|The Lady from Hell (1926)||$10,000 /week|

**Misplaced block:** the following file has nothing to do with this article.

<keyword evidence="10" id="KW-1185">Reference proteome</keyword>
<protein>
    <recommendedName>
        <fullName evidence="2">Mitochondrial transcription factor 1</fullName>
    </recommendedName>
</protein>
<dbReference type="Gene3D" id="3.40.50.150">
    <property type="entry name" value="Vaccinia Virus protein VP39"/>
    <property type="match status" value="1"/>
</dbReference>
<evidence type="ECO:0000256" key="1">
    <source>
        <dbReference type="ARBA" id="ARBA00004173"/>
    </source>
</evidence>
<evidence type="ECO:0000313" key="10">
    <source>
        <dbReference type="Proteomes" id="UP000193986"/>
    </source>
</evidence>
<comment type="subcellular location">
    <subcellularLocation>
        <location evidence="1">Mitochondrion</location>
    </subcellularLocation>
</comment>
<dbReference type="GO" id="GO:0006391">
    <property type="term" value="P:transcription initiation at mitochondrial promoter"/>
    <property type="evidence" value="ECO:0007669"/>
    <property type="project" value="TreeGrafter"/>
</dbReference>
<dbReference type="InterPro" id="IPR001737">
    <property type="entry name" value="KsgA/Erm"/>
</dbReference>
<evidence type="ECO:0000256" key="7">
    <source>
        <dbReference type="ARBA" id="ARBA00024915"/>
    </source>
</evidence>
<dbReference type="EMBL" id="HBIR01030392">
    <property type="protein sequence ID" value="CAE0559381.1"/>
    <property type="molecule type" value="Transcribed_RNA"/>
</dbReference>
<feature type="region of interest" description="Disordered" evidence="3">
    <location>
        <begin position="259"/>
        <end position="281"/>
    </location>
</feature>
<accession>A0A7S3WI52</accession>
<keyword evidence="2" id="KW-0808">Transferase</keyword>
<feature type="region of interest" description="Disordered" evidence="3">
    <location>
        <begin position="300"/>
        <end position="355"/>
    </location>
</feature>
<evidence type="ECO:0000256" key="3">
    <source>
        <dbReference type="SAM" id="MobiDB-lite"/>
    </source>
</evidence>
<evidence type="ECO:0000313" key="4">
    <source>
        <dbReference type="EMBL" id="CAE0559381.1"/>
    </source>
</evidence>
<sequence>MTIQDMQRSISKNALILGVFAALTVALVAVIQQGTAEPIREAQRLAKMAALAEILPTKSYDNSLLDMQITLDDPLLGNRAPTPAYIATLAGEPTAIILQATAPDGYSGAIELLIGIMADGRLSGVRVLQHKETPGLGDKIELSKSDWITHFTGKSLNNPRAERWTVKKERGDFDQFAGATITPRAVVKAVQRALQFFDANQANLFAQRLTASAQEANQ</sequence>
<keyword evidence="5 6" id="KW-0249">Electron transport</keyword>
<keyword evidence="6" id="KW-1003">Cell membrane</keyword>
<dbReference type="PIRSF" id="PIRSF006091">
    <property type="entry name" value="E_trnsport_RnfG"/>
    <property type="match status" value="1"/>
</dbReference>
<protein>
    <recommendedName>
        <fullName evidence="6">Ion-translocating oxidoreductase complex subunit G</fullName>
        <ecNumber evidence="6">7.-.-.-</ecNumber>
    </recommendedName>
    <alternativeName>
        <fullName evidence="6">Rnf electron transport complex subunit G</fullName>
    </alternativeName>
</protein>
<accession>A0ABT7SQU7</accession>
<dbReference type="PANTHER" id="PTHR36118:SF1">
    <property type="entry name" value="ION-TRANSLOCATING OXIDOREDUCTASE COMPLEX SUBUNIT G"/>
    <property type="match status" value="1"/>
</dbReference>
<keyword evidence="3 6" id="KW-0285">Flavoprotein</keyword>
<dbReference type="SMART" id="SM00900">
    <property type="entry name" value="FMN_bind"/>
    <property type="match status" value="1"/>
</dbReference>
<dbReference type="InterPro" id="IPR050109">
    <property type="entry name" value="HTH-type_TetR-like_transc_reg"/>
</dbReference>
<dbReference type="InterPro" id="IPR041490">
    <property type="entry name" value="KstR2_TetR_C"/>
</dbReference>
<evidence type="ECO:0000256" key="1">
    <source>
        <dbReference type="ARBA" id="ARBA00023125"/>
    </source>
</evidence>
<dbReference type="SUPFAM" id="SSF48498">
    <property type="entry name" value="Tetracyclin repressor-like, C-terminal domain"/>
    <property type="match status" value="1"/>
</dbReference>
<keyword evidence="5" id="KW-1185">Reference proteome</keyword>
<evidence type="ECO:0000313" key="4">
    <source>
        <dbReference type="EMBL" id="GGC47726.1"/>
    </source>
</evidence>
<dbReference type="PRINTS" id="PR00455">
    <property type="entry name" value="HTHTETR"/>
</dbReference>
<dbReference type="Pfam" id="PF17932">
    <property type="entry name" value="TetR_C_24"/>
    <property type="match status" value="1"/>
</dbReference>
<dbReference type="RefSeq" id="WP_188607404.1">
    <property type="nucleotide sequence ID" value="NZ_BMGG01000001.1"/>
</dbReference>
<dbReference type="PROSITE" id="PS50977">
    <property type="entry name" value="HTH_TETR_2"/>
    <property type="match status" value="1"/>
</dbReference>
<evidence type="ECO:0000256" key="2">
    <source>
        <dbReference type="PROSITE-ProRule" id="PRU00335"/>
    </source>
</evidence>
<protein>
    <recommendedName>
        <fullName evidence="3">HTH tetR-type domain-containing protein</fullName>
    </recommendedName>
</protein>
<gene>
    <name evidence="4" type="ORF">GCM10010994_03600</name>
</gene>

Born into a family of show people, Blanche first appeared on the stage when she was 18 months old. Blanche was a dancer by the time she was four and a talented actress by 1909 when she started work at Biograph with D.W. Griffith. At 14, she was two years younger than Mary Pickford, but her maturity and appearance soon lead to leading roles. She starred in such films as The Lonedale Operator (1911) and Judith of Bethulia (1914). Unlike most of the frail roles for women of her day, her presence was smart and resourceful. She left Biograph in 1914 and worked with Cecil B. DeMille in The Warrens of Virginia (1915). A popular and independent actress, she worked for many studio's and directors in the age of silent movies. In 1922, she married director Marshall Neilan, who would direct her in Tess of the D'Urbervilles (1924). The marriage ended in divorce in 1929. In 1923, she starred in Anna Christie (1923), directed by John Griffith Wray, the first Eugene O'Neill (I) play to reach the screen. Even before the talkies appeared, her career was in decline. She made three talking pictures including Show Girl in Hollywood (1930). This was to be the last film that Blanche Sweet appeared in before retiring. Her line, in the movie, about being washed up at 32 in Hollywood was close to the truth for her. She was 34. After that she retired from the screen and returned to the Stage. She appeared in plays on Broadway and with touring companies and also worked in radio during the thirties. Blanche married one of her stage co-stars, Raymond Hackett, in 1936 and remained married until his death in 1958.